By a 6-3 vote, the United States Supreme Court yesterday found that state law claims for failure to include an adequate warning on a pharmaceutical label are not preempted by the federal Food and Drug Administration’s (“FDA”) prior approval of the product’s label. Wyeth v. Levine, No. 06-1249 (March 4, 2009). The decision was unexpected by many and contrary to the FDA’s own amicus position. It deals a significant blow to the pharmaceutical industry’s ability to obtain early dismissal of state law failure to warn claims, and will likely lead to increased insurance premiums for pharmaceutical companies seeking product liability coverage.
In particular, the court rejected the petitioner’s arguments that (1) it would have been impossible for Wyeth to change the product label to comply with state law because doing so would have violated federal laws requiring labeling changes to be approved by the FDA; and (2) requiring Wyeth to comply with a state-law duty to provide a stronger warning than that approved by the FDA would interfere with Congress’ purpose of entrusting an expert federal agency with drug labeling decisions.
As to the impossibility argument, the Court rejected Wyeth’s “cramped reading” of the FDA “changes being effected” (“CBE”) regulation, stating that the CBE regulations permit a manufacturer to change a product’s label to “add or strengthen a warning to improve drug safety.” The Court further noted that the ultimate responsibility for proper labeling rests with the manufacturer, not the FDA, and opined that Wyeth’s argument sought to improperly shift that burden on to the FDA. The Court did indicate that, had Wyeth sought a CBE label change and such change had been rejected by the FDA, that such rejection might have preempted a subsequent state law failure to warn claim.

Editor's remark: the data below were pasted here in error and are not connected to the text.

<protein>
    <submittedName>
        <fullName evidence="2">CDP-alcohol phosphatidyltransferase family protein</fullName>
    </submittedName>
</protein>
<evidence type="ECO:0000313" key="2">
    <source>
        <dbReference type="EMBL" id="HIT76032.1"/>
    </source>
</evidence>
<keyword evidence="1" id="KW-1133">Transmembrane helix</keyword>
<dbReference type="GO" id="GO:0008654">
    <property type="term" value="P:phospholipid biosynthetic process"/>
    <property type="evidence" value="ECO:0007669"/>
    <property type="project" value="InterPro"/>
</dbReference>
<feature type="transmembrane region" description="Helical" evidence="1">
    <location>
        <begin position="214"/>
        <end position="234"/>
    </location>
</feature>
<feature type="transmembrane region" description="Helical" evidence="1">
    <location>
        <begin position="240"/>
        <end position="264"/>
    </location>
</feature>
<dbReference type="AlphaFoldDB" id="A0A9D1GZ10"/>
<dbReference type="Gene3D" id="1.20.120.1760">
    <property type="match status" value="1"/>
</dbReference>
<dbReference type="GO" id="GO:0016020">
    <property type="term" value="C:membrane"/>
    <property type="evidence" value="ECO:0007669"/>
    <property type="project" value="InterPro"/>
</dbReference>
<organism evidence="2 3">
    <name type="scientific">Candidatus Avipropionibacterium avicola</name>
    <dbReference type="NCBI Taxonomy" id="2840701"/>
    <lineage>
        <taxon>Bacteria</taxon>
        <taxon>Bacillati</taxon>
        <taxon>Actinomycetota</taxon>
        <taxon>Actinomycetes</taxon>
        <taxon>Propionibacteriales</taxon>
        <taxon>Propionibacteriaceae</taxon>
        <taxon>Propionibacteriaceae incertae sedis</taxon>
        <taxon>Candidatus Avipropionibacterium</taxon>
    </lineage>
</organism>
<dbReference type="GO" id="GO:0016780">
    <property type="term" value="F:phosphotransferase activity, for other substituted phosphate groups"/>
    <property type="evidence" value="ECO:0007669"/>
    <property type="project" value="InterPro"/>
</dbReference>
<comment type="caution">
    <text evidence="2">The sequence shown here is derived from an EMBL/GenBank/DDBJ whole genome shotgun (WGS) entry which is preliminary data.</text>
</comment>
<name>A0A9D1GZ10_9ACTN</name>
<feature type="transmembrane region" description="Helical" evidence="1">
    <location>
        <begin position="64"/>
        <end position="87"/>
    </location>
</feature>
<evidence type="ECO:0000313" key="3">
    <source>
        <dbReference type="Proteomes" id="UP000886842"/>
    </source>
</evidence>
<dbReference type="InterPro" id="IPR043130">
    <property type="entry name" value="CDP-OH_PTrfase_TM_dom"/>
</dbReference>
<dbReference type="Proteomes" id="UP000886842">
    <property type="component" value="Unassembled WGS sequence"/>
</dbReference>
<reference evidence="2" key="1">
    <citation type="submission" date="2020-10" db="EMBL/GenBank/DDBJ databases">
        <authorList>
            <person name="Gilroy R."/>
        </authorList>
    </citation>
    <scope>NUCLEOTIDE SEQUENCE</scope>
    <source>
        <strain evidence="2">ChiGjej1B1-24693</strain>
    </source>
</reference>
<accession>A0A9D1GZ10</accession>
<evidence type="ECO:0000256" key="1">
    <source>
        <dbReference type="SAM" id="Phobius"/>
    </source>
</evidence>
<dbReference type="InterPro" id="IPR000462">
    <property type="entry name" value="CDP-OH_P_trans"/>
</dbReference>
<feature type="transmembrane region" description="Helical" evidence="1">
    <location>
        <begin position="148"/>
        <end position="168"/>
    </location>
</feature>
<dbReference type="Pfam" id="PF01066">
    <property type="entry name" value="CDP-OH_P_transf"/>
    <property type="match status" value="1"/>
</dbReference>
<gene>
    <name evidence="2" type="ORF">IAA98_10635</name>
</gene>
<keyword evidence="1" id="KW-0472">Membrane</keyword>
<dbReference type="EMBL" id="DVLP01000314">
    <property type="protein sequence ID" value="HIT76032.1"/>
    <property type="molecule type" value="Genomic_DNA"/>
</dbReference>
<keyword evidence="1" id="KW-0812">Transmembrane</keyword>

Concerning the “intent of Congress” argument, the Court concluded that the argument was premised on “an untenable interpretation of congressional intent and an overbroad view of an agency’s power to preempt state law.” The Court found no support for Wyeth’s position that Congress’ intent in passing the Food, Drug and Cosmetic Act (“FDCA”) was to preempt state law failure to warn claims, finding instead that the history of the FDCA showed that Congress had no such intent. As to Wyeth’s reliance upon the FDA’s own preamble to a 2006 FDA regulation, the Court found that the preamble was not entitled to the Court’s deference because it was “inherently suspect in light of the FDA’s failure to offer interested parties notice or opportunity for comment on the preemption question; it is at odds with the available evidence of Congress’ purposes; and it reverses the FDA’s own longstanding position that state law is a complimentary form of drug regulation without providing a reasoned explanation.”
The decision is particularly significant for the pharmaceutical industry, and its insurers, because it vitiates one of the industry’s primary tools for early termination of product liability suits based upon alleged failures to include adequate warnings on product labels. Such claims are frequent and, in the absence of the preemption argument at the motion to dismiss stage, costly to defend. Therefore, the Supreme Court’s decision is likely to increase pharmaceutical companies’ defense costs in defending such suits and will likely bring a parallel increase in premiums for insurance policies providing coverage for product liability claims.